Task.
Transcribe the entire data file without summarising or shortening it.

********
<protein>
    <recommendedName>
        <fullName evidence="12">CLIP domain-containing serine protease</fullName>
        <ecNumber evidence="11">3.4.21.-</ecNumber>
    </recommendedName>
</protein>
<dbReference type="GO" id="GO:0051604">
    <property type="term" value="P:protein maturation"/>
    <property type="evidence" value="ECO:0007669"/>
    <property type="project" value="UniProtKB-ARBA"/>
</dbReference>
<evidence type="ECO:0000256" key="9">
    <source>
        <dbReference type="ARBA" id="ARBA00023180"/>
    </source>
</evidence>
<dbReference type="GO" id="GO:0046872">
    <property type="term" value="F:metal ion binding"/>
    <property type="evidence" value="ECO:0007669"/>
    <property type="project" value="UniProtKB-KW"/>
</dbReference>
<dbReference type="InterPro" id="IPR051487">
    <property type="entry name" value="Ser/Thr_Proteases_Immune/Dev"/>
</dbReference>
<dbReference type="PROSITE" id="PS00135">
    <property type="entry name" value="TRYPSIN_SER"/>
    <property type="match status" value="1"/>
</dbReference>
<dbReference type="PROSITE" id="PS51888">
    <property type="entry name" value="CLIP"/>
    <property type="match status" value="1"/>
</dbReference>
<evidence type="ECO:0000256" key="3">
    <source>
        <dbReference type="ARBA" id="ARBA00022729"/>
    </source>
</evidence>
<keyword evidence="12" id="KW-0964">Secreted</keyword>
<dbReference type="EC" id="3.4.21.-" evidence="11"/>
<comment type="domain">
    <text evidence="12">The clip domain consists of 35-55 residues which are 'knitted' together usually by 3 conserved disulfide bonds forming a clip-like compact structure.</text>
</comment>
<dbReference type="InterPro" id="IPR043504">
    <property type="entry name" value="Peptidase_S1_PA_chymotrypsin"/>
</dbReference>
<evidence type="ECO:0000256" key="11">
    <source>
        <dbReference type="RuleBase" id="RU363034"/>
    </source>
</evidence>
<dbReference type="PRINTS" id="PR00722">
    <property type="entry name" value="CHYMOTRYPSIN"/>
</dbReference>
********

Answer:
<protein>
    <recommendedName>
        <fullName evidence="12">CLIP domain-containing serine protease</fullName>
        <ecNumber evidence="11">3.4.21.-</ecNumber>
    </recommendedName>
</protein>
<dbReference type="GO" id="GO:0051604">
    <property type="term" value="P:protein maturation"/>
    <property type="evidence" value="ECO:0007669"/>
    <property type="project" value="UniProtKB-ARBA"/>
</dbReference>
<evidence type="ECO:0000256" key="9">
    <source>
        <dbReference type="ARBA" id="ARBA00023180"/>
    </source>
</evidence>
<dbReference type="GO" id="GO:0046872">
    <property type="term" value="F:metal ion binding"/>
    <property type="evidence" value="ECO:0007669"/>
    <property type="project" value="UniProtKB-KW"/>
</dbReference>
<dbReference type="InterPro" id="IPR051487">
    <property type="entry name" value="Ser/Thr_Proteases_Immune/Dev"/>
</dbReference>
<dbReference type="PROSITE" id="PS00135">
    <property type="entry name" value="TRYPSIN_SER"/>
    <property type="match status" value="1"/>
</dbReference>
<dbReference type="PROSITE" id="PS51888">
    <property type="entry name" value="CLIP"/>
    <property type="match status" value="1"/>
</dbReference>
<evidence type="ECO:0000256" key="3">
    <source>
        <dbReference type="ARBA" id="ARBA00022729"/>
    </source>
</evidence>
<keyword evidence="12" id="KW-0964">Secreted</keyword>
<dbReference type="EC" id="3.4.21.-" evidence="11"/>
<comment type="domain">
    <text evidence="12">The clip domain consists of 35-55 residues which are 'knitted' together usually by 3 conserved disulfide bonds forming a clip-like compact structure.</text>
</comment>
<dbReference type="InterPro" id="IPR043504">
    <property type="entry name" value="Peptidase_S1_PA_chymotrypsin"/>
</dbReference>
<evidence type="ECO:0000256" key="11">
    <source>
        <dbReference type="RuleBase" id="RU363034"/>
    </source>
</evidence>
<dbReference type="PRINTS" id="PR00722">
    <property type="entry name" value="CHYMOTRYPSIN"/>
</dbReference>